Elon Musk and 116 other experts in the field of AI (artificial intelligence) and robotics have signed a petition “calling on the United Nations to ban lethal autonomous weapons, otherwise known as ‘killer robots.’” They believe it would lead to a “third revolution in warfare” (with gunpowder being the first, and nuclear weapons the second). Proponents of the technology say that these systems could more reliably identify (facial recognition) and hit known targets. But many feel there is just something that feels immoral in not having a human approving each strike. “The experts signing the letter say that autonomous weapons that kill without human intervention are “‘morally wrong…’”
· Point: Could this just be another example of moral relativism that we eventually accept and become accustomed to, much like our growing acceptance of drone strikes or women in military positions?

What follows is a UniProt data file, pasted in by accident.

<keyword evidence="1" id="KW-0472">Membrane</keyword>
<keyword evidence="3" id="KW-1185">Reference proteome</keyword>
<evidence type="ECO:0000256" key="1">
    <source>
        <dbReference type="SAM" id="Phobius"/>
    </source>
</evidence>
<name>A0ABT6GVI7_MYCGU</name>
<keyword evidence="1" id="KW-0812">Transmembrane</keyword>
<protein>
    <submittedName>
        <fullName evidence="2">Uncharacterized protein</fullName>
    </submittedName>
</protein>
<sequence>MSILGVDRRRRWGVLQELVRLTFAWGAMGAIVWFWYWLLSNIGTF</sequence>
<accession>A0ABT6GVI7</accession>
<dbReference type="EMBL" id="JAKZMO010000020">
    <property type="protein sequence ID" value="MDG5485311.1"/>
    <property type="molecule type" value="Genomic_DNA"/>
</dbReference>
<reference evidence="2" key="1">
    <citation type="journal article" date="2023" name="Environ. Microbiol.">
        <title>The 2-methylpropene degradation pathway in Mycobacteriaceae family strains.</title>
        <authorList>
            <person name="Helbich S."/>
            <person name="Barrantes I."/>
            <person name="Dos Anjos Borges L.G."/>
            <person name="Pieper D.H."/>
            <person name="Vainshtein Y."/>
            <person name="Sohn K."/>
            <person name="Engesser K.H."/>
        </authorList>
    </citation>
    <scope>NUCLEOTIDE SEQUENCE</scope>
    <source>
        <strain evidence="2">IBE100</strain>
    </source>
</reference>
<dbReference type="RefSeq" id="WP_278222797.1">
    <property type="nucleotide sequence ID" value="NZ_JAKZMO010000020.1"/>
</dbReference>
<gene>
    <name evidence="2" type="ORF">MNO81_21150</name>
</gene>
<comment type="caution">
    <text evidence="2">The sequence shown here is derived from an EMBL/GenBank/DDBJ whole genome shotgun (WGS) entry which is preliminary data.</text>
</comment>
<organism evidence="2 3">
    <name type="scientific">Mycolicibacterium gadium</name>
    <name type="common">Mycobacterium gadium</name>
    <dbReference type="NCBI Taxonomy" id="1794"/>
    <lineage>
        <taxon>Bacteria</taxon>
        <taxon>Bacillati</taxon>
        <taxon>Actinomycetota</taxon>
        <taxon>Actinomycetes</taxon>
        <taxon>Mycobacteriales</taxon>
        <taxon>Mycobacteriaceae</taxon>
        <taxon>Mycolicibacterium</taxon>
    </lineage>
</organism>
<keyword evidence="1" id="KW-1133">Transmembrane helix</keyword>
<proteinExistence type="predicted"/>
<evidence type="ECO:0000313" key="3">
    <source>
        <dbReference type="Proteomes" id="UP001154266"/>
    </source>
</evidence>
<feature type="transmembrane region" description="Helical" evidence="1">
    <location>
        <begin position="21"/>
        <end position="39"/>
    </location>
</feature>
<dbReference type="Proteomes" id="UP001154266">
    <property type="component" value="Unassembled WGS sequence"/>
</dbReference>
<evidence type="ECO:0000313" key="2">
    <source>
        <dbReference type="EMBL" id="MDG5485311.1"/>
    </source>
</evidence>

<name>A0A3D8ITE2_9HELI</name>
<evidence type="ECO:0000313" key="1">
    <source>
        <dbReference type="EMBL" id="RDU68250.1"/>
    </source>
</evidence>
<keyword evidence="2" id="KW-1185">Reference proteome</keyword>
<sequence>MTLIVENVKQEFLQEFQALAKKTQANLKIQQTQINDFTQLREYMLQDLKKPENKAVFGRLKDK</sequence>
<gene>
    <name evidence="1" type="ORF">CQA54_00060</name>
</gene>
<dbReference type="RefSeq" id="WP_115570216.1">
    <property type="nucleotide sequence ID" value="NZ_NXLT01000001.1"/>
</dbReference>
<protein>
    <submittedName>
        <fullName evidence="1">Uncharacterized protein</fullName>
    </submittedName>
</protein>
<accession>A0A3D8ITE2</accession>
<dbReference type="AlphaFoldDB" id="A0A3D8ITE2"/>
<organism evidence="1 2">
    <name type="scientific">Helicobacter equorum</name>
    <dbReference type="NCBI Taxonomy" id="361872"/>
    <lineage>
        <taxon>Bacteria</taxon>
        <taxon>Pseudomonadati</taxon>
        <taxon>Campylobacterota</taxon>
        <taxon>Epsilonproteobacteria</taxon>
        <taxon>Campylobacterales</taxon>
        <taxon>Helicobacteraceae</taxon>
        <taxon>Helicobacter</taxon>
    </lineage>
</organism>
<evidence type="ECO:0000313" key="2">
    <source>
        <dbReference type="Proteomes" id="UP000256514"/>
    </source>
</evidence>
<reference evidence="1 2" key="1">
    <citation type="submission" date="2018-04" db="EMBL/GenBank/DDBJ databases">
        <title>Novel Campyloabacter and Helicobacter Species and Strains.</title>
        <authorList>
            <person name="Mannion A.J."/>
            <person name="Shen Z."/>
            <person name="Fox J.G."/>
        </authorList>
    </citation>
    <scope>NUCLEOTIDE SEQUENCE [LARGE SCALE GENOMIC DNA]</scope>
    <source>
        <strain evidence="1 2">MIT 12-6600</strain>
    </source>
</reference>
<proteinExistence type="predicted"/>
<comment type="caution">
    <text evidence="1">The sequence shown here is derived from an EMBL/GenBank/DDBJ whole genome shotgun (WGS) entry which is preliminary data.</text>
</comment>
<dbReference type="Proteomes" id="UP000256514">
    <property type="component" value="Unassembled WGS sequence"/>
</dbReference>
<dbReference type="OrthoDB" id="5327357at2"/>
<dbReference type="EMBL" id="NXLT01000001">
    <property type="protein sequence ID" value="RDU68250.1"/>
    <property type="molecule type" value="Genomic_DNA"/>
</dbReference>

· Counterpoint: Isaac Asimov (1920–1992) was an American writer and professor of biochemistry at Boston University. He was known for his works of science fiction. The Oxford English Dictionary credits his science fiction for introducing the word, “robotics.” Amazing! He is perhaps best known for his “Three Laws of Robotics” (written way ahead of his time!):
1. A robot may not injure a human being, or, through inaction, allow a human being to come to harm.
2. A robot must obey the orders given it by human beings except where such orders would conflict with the First Law.
3. A robot must protect its own existence as long as such protection does not conflict with the First or Second Law.
So, killer robots violate his first rule.
We call on technology to employ “Empathic AI” — programming that holds paramount humans’ safety, health, and welfare. Utilitarianism, on the other hand, is a moral code that urges us to make decisions that result in the greatest good for the greatest number of people. So would killer robots be a justifiable compromise to Empathic AI, helping to reduce the number of terrorists, and enhancing our overall well-being?